as told by Butterfly Co-Founder Bradi Nathan
BN: What did you do before you had kids?
|Truth be told- I hate the cold. Perhaps its poor circulation but even as a write this I notice my fingers are cool to the touch. My thermostat reads 71 degrees by the way. Sometimes I fantasize about moving to the West Coast. Although, I know that Id never have the guts to uproot my family for the sake of warmer extremities. Valerie DeLong was lucky enough to survive the transition from east to west at the request from her former employer, Universal Music Group. It wasnt until they asked her to move back that she resisted the notion of again, uprooting her family. Former SVP Promotion at Universal/Motown Records and mother of two, Valerie happily resides in LA. With the decision made based on quality of life, Val went on to launch Moxy Entertainment, a full service music company. In an exclusive interview with Butterfly, Valerie share her journey from employee to employer:
VDL: I was the Senior Vice President of Crossover Radio promotion for Universal/Motown Records Group based in Los Angeles.
BN: How did your workday change once you became a mother?
VDL: I began my day at 5:30 a.m., showering and dressing so that I was ready before my children rose. I wanted that precious 1 of time each morning before I went to work to be focused and dedicated to their needs, so I made sure everything I needed to accomplished was done by 7 a.m. I was fortunate to be working for an east coast based company therefore, my day ended slightly earlier than most so I was able to be home by 5pm or so. If I had an event that evening, I sacrificed sleep rather than time with my family.
BN: What emotions did you wrestle with in returning to work after your children were born?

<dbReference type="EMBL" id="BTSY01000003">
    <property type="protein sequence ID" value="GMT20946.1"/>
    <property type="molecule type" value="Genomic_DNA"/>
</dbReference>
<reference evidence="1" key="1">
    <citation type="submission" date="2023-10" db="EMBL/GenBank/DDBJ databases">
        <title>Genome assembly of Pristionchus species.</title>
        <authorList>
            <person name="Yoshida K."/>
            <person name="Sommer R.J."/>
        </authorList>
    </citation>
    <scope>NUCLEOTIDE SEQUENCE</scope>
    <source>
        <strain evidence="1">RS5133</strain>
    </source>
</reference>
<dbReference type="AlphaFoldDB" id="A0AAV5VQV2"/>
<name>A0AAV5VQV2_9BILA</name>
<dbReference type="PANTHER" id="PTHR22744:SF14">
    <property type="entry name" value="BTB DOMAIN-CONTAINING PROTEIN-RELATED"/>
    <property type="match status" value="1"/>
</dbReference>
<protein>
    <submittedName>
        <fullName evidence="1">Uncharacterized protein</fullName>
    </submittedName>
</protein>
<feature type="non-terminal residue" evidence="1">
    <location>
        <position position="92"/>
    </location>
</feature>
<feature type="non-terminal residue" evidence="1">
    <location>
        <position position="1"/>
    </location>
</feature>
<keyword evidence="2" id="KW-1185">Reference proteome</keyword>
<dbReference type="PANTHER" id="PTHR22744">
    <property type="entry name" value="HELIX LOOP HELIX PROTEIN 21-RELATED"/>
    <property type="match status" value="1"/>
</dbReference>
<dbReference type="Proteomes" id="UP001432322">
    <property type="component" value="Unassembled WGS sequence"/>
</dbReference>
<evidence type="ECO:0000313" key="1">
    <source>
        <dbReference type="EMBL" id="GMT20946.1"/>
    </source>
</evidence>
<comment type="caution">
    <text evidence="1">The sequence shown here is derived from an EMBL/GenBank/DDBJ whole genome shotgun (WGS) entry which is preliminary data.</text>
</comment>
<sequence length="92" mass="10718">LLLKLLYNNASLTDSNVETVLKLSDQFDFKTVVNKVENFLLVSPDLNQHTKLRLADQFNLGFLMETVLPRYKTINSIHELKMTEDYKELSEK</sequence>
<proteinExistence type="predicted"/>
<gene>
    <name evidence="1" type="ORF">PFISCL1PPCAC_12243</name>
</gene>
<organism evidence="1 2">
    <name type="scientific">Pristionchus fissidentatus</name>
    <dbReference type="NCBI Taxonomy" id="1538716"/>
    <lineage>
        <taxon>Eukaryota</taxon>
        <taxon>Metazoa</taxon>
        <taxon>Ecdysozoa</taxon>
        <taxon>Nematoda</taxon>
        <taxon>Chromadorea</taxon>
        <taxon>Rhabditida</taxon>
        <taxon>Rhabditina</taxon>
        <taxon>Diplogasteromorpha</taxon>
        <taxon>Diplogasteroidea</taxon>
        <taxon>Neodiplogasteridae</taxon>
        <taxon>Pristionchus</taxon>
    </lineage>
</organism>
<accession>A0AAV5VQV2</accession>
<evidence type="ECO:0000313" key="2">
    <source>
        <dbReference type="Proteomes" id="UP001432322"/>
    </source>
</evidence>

VDL: As with any working mother I struggled between my dedication to my family and to my career that I had spent 20+ years building. I worked overtime and in overdrive to make sure no one received the short end of the stick. I was convinced that I was juggling everything beautifully, but at the end of the day as I super served everyone in my family I had no time left for myself. I had also convinced myself that I wasnt missing anything in my childs life, I was super mom, but in reality my time away was a void in their lives.
BN: Any advice you have for moms who are returning to work after maternity leave?
VDL:Realize that you need to devise a plan to carve out productive time for your family, yourself and maintain a productive and fulfilling career. Be extremely organized and you can accomplish your 8 hour work day in 5 if you are focused and determined. Make sure you leave time for yourself and nurture your marriage, a happy mother and wife usually means a happy home.
BN:Was it difficult for you and your family to move across the country at the request of your company?
VDL: When I made the move from New York to Los Angeles it was pre-kids so that part was easy. The difficulty arose when my company requested that I move from LA back to NY once I had my two children. It was a flattering offer, but it also meant being an absent mother and wife to my family. I knew what was in store for a working mom in Manhattan in a high position within a corporation such as Universal Music Group.
BN: How did you children react to such a big life change?
VDL: Our life change applied when I refused to uproot my family to move to NY.
BN: Why did you make the decision to stay in California versus a return to NY as your former employer requested?
VDL: As stated before I knew exactly what was in store for me if I took the position in NY. It meant 12 hour work days, unlimited stress, manipulation of my nights and weekends, plus 25+ people to directly manage. I knew it was time to prioritize my family over a business that is struggling to maintain in these digital times.
BN:How difficult was it to make the decision to say no?
VDL:It was a very difficult to say no and walk away from not only my corporate career but risk the chance of never getting back in. I had spent my entire adult life working for a major record label, so it was everything I had grown accustomed to.